With the placement round out of the way eight teams remain in the running for the Smite World Championship 2016 crown. Now it’s time for some meatier matches in the form of the quarterfinals best-of-3s. To get you up to speed let’s take a look at the story so far and THEN what’s on the cards for today’s teams:
Yesterday’s matches were more about sorting the teams and giving you a sense of how the various regions measure up against one another. There were a number of one-sided games as a result – Isurus vs Epsilon in particular, where Epsilon ended the game with a totally clean sheet: no deaths and no damage to their structures. Isurus and Oceania’s Avant Garde couldn’t find their footing and were the first teams eliminated from the competition.
But there were also some more even tussles. Enemy’s play versus Fnatic was probably the highlight of the day. The North American side put in a fantastic performance with multiple members of the team getting to shine on the world stage.
For example, at 42:11 in the video above you’ll see mid-laner Khaos turn a crucial teamfight which then sets the North American side up to take the fire giant (sort of like Baron in League of Legends) and end the game. What happens is Khaos is playing a character called Zhong Kui. He’s had to return to base to heal up so Fnatic aren’t taking him into account in the fight. But he has an active item which lets him teleport to ally wards placed on the map. He uses that to appear at Enemy’s fire giant ward then saunters into Fnatic’s back line, stunning mid-laner Zyrhoes and hunter Realzx and picking up a double kill. Fnatic have no choice but to fall back and let Enemy take the fire giant and his attendant buffs.
For another example, If you skip back to 38:15 you’ll see PainDeViande and Saltmachine making great use of Khepri’s ultimate to score a kill and then get out of danger.
What happens, if you’re unfamiliar with Smite, is this: Enemy have already killed three of Fnatic but Enemy’s solo laner, Saltmachine, spots an opportunity to get a fourth by diving incredibly deep into Fnatic territory. PainDeViande is the support for Enemy and is playing a god called Khepri. Khepri’s ultimate ability (you’ll recognise it because it applies a beam of light to the ally he uses it on) means that if you die while it’s applied to you that doesn’t count as a death – instead you respawn at Khepri’s location with a certain proportion of your max health. So here Saltmachine dives deep, PainDeViande applies the ultimate, Saltmachine picks up the kill and then commits suicide by taking shots from an enemy tower which basically teleports him out of danger and plonks him back with his team.
So with the first lot of matches out fo the way what’s day 2 shaping up like?
Paradigm v OMG B
Today is where things get really interesting for me because Paradigm and Cloud9 both join the fray. They spent day one nursing their byes to the quarter-finals, keeping an eye on the competition and meeting fans. But first up for Friday Paradigm go up against China’s OMG B. I favour Paradigm so heavily here. I was really hoping that the Chinese teams would turn up at SWC and really pile on the pressure but it’s been a bit of a mixed bag. OMG B fell to paiN in their first match of the tournament – the match started evenly enough but once the Brazilian side started to get ahead OMG simply couldn’t find a way back in so paiN just spent the game getting further and further ahead. OMG fared far better against Isurus, though, but based on the day one performance I’d be surprised if they best the strong-looking Paradigm. I’m hoping a best-of-3 lets them show a bit more of what they’re capable of.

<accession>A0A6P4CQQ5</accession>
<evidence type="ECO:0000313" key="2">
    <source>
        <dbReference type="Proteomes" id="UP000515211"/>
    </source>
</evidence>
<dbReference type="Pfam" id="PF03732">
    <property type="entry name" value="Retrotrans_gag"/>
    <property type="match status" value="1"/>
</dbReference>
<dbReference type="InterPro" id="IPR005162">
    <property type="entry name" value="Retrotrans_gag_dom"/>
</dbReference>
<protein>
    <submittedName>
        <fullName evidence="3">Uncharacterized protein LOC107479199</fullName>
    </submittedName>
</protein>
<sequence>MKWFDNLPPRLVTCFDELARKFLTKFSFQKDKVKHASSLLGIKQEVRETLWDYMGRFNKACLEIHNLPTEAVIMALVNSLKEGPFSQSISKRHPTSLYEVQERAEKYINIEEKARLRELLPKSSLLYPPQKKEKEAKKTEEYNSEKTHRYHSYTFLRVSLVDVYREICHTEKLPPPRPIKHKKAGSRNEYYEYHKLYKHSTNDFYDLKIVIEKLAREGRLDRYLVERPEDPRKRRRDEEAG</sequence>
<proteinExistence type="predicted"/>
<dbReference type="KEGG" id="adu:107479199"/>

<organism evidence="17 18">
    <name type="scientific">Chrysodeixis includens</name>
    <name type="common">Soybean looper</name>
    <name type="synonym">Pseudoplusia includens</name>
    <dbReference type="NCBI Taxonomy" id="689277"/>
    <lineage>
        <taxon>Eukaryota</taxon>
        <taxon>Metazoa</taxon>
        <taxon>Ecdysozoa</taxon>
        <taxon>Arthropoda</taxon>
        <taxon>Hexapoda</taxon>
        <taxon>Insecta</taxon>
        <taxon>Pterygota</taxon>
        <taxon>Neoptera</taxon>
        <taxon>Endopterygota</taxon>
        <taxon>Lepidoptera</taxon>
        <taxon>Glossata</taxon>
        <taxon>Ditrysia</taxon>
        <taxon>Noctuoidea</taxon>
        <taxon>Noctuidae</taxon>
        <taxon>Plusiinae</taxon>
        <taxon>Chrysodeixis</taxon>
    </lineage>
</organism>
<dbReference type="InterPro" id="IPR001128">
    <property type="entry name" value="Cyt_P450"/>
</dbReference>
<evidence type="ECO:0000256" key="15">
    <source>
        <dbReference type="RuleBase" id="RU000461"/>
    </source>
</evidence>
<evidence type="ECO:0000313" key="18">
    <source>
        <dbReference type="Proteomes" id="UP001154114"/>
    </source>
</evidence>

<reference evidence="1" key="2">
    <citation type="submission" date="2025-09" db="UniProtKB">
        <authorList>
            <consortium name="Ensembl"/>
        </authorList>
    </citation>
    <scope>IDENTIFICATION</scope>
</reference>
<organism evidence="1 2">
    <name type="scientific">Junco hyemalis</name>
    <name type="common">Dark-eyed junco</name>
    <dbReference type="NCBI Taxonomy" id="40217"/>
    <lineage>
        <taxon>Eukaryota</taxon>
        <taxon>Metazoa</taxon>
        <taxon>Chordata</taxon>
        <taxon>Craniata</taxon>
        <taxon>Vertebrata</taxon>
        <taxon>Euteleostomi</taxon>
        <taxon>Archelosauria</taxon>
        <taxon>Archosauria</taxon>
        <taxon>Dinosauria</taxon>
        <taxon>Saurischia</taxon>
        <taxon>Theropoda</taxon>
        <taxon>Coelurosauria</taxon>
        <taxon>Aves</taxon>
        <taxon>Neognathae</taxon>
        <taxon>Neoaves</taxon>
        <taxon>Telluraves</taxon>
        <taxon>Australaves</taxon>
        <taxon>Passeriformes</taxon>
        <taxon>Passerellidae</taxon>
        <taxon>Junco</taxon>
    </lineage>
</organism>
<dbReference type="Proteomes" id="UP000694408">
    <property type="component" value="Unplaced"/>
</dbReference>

Enemy v paiN Gaming
I think this one will go to Enemy. Their performance on day one against a strong team with a reputation for being good at LAN like Fnatic show that they’re a top tier lineup and they don’t seem to be at all rattled by being at SWC. From what I saw yesterday, paiN are by no means a bad side, but while they can keep weaker teams at bay they’re unable to hold off sronger sides. Case in point: their game against Epsilon. Much of that match was pretty passive but once it started to tilt in the European side’s favour paiN couldn’t put a stop to that.
Cloud9 v QG
I see this one as being really similar to Paradigm v OMG B. Qiao Gu Reapers gave Fnatic the trash talk treatment but Fnatic’s captain preferred to let the game do the talking. QG got a bit of a pasting. (That is British for “losing pretty convincingly.”) They scored a win later in the day to stay in the competition but it was against Avant Garde. Avant Garde are, I think, having that problem where a team gets really dominant in a region which is only just establishing itself and then runs out of things to challenge themselves with so improving is harder. So QG beat Avant Garde, but fell against a more experienced team. Cloud9 are another super-experienced team – four are defending world champions – so it might end up being more about how much of a fight QG can put up.
Epsilon v Fnatic
These two EU teams are scrim partners so this is the match I’ve really got my eye on. They should know each other inside out and I’m expecting a really tense series to round off the day. If you’re looking at history, Fnatic finished lower at Super Regionals than Epsilon and had to qualify as a wildcard option, but the two teams were on opposite sides of the bracket so didn’t play one another at the LAN. In terms of the fall season of competitive regional play Epsilon finished first while Fnatic came second. Epsilon also won once against Fnatic and drew once. From that evidence it looks like Epsilon have the slight edge, but you count Fnatic out of a LAN at your peril…
SWC starts streaming at 11am ET (4pm GMT) today – here’s the Twitch link. The first match is scheduled for 11:15am.